Thomas Tuchel has led Borussia Dortmund to the DFB Cup final and the quarter-finals of a European competition in each of his two seasons at the club. Allow to help you get better acquainted with one of the most talented German coaches of his generation...

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Born on 29 August 1973, Tuchel's first station on the road to becoming a professional footballer saw him join the youth team at local outfit TSV Krumbach. He later moved to FC Augsburg - at the time a fourth-tier side - before signing with Stuttgarter Kickers in 1992. After making just eight appearances in the second division, he dropped down a tier to join SSV Ulm for whom he would turn out 69 times, before hanging up his boots due to a chronic cartilage injury.

Tuchel was just 25 when he retired, but his appetite for the game had only been whetted. Taking inspiration from his time under Ralf Rangnick at Ulm, he began his own coaching career at VfB Stuttgart in charge of the Under-19s. Five years later, he returned to Augsburg for a three-year stint as youth team co-ordinator, before moving to Mainz and steering the U-19s to the German title in his first season at the helm. Despite having no prior first-team experience, he was appointed Jörn Andersen's successor in summer 2009.

In the coaching tenderfoot's debut season in the Bundesliga, Tuchel oversaw a respectable ninth-placed finish. He then kicked off his second campaign at the helm with seven successive wins, including a 2-1 victory away to record German champions Bayern Munich. Mainz earned a shot at the UEFA Europa League for the first time in the club's history after finishing fifth in 2011/12, only to be beaten over two legs by Romanian outfit Gaz Metan Medias in the third qualifying round.

Back-to-back 13th-placed finishes might have been unlucky for some, but by the end of 2013/14 Tuchel was once again the toast of Mainz after a 3-2 win over Hamburg on the final day of the season secured the Hessen club their place in Europa League qualifying. 24 hours later, however, the 2011 DFB Coach of the Year resigned from his post, opting not to see out the final year of his contract. Honouring the terms of his existing deal, he agreed to take a year-long sabbatical.

Watch: Thomas Tuchel and Andre Schürrle have been reunited at Dortmund

During his time at Mainz, Tuchel earned a reputation as one of German football's most tactically astute young coaches, regularly switching up formations according to the task in hand, whilst always staying faithful to his own unique fundamentals. "There's definitely a style that’s been attributed to me, that we brought to the table at Mainz: pace going forward and attack-minded football,” he told German newspaper die Zeit. "I prefer certain qualities, an active playing style, bold defending and pacy play in attack."

It goes without saying, Tuchel is the most successful coach in Mainz history. Indeed, the club averaged more points per game (1.41) than the man who took them into the Bundesliga for the very first time back in 2005/06 - Jürgen Klopp (1.13) - as well as his successor Kasper Hjulmand (1.05), who lasted less than a year in the job. The 05ers also chalked up more wins than losses during his five-year stay (W65, L61), whilst scoring 229 goals in 170 outings in Germany's top flight.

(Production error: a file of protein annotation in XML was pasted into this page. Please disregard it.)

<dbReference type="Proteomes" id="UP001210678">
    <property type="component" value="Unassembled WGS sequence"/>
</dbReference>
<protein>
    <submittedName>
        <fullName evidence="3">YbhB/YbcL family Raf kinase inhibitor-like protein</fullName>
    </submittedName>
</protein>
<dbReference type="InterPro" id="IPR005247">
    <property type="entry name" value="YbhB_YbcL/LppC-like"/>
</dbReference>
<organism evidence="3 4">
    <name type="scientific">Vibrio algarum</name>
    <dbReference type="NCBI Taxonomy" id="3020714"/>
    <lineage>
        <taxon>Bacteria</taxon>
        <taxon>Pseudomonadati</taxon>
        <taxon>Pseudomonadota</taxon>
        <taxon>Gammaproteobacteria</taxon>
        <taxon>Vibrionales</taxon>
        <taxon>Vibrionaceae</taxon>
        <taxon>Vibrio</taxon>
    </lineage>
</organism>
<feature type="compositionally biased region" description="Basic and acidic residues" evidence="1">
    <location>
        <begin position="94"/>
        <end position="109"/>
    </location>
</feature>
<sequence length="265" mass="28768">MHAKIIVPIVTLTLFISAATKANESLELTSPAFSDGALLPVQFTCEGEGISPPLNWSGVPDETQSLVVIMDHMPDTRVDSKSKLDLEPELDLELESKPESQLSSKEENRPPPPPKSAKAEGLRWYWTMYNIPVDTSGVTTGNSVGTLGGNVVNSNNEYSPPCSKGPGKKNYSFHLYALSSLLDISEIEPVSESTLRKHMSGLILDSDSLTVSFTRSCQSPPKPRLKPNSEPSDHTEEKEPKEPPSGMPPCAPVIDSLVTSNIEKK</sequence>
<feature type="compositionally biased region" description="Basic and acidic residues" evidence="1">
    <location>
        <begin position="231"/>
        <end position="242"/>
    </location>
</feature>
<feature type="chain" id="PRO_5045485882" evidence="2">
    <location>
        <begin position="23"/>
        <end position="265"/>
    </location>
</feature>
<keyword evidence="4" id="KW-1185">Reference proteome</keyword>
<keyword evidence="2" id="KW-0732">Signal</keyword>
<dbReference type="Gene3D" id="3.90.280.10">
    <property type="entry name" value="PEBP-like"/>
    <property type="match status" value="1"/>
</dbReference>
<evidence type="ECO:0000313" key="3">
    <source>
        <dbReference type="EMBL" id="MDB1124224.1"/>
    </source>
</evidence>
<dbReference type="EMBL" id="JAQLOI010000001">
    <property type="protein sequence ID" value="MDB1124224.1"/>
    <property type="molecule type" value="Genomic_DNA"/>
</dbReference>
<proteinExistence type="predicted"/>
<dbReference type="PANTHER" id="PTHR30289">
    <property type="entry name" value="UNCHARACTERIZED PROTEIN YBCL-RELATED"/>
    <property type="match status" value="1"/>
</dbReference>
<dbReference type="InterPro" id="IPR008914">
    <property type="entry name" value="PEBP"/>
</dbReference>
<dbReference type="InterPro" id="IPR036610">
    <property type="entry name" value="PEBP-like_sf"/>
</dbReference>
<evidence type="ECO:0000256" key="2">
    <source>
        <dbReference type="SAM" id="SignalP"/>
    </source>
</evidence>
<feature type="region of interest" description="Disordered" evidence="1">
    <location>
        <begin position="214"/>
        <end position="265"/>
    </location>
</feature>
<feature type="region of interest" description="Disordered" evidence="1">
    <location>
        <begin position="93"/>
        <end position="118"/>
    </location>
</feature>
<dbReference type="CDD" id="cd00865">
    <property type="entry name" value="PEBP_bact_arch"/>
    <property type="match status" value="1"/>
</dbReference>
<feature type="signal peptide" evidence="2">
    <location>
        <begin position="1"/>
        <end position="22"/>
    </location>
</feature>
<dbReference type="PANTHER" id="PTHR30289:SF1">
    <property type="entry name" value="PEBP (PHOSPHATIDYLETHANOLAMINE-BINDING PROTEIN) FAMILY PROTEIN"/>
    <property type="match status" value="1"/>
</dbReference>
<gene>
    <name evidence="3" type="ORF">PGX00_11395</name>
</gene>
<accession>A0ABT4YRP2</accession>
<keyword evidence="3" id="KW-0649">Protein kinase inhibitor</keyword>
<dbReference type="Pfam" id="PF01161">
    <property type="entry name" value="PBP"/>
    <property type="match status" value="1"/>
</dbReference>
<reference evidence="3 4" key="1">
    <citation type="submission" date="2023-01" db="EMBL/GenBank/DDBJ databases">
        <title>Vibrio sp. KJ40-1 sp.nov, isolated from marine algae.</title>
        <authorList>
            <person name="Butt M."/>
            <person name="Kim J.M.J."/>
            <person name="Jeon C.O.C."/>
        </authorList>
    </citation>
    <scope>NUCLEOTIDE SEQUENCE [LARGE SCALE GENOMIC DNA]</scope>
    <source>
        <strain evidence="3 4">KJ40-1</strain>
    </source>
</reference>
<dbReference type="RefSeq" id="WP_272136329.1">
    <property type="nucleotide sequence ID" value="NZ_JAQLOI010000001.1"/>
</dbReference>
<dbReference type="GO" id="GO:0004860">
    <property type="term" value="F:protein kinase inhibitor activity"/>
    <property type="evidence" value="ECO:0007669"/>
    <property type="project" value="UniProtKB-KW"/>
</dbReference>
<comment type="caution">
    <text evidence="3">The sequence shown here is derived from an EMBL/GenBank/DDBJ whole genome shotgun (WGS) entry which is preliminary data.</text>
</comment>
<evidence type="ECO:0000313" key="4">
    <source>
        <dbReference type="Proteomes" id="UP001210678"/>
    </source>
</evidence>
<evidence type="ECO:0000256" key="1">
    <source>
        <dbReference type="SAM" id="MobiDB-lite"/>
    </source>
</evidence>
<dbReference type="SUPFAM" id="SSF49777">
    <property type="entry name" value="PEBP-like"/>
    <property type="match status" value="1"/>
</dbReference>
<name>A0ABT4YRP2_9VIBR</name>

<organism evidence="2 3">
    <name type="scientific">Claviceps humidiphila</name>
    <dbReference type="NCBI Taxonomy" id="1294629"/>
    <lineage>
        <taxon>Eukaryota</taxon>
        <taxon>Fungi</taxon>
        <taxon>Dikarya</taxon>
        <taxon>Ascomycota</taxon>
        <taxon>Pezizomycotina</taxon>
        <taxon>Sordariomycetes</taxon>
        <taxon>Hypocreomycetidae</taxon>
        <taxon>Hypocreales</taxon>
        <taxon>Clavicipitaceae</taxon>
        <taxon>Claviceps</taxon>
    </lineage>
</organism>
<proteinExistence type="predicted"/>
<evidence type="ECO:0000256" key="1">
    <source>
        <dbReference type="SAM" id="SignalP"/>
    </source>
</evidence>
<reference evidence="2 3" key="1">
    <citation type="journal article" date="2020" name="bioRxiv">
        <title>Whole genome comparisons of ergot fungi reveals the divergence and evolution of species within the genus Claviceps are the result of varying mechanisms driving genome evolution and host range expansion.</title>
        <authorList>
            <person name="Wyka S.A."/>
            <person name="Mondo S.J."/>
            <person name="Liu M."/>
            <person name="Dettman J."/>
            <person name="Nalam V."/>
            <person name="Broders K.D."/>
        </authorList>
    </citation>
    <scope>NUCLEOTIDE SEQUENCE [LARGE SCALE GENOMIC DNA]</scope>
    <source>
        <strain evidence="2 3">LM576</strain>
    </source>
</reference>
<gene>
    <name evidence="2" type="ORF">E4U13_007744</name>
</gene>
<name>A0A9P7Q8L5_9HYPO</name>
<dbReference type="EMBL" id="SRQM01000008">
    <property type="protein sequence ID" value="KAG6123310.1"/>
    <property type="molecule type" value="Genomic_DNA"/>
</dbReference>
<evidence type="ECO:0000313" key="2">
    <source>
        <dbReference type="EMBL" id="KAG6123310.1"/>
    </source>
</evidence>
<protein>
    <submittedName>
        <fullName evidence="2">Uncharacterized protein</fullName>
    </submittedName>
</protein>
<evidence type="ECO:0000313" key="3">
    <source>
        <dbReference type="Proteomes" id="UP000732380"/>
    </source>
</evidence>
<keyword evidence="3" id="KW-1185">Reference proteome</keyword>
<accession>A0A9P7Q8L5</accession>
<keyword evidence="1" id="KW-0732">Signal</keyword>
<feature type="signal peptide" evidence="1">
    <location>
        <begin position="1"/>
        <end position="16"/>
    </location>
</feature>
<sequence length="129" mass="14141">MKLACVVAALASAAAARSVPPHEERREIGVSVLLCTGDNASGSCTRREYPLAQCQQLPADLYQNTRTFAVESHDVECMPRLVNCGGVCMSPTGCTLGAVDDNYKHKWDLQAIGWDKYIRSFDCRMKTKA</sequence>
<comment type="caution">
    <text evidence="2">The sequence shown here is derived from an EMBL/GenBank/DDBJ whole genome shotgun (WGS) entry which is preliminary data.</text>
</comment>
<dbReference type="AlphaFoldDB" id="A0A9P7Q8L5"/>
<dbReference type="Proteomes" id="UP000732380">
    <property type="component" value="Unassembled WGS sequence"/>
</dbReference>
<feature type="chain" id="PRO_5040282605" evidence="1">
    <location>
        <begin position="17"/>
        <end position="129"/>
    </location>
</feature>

After approaching a year on the sidelines, news broke on 19 April 2015 that Tuchel had been appointed Klopp's successor at Dortmund on a three-year deal. The careers of the two strategists overlapped for a time at Mainz, Klopp having been in charge of the first team during Tuchel's time with the U-19s, before vacating the hot seat to join BVB in 2008 - ending an 18-year association with the club as player and coach.

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There are some striking similarities between Klopp and Tuchel, but it's from watching the work of FC Bayern München's Pep Guardiola that Tuchel appears to have derived particular benefit. "Outstanding, schematic use of the ball, brilliant individuals like Lionel Messi and top stars putting in the grittiest, most diligent defensive efforts I’ve ever seen," he recalled. "I learned everything about the game - especially during Guardiola’s time at Barcelona."

Following a disappointing seventh place finish in Klopp's final season, Dortmund bounced back in spectacular style during Tuchel's debut campaign. In the Bundesliga, they finished as runners-up after winning 24 games, losing just four and scoring a league-high 82 goals. His side impressed in the Europa League too, scoring freely as they beat Porto and Tottenham in the knockout stages before succumbing to Liverpool in the last eight. Dortmund would end a thrilling season without silverware, however, as they went down to a cruel defeat on penalties against Bayern in the DFB Cup final.

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The Dortmund boss oversaw the development of classy young midfielder Julian Weigl and also eased exciting American attacker Christian Pulisic into action but a major overhaul was required after senior stars Ilkay Gündogan, Mats Hummels and Henrikh Mikhitaryan all left in the close season.

Watch: All of Christian Pulisic's Bundesliga goals in 2016/17

In response, Tuchel continued to get his team to play some of the most pleasing football in Europe as popular defender Marc Bartra, European champion Raphael Guerreiro and explosive forward Ousmane Dembele all got a taste of the Bundesliga.

In the Champions League, Dortmund topped their group ahead of title holders Real Madrid - beating Legia Warsaw 8-4 along the way - before losing to Monaco in the last eight. Tuchel ensured a return to the main European competition by sealing a top-four finish in the Bundeslia and a third DFB Cup final in a row to end the season proved that he had well and truly brought Die Schwarzgelben back to the top table.

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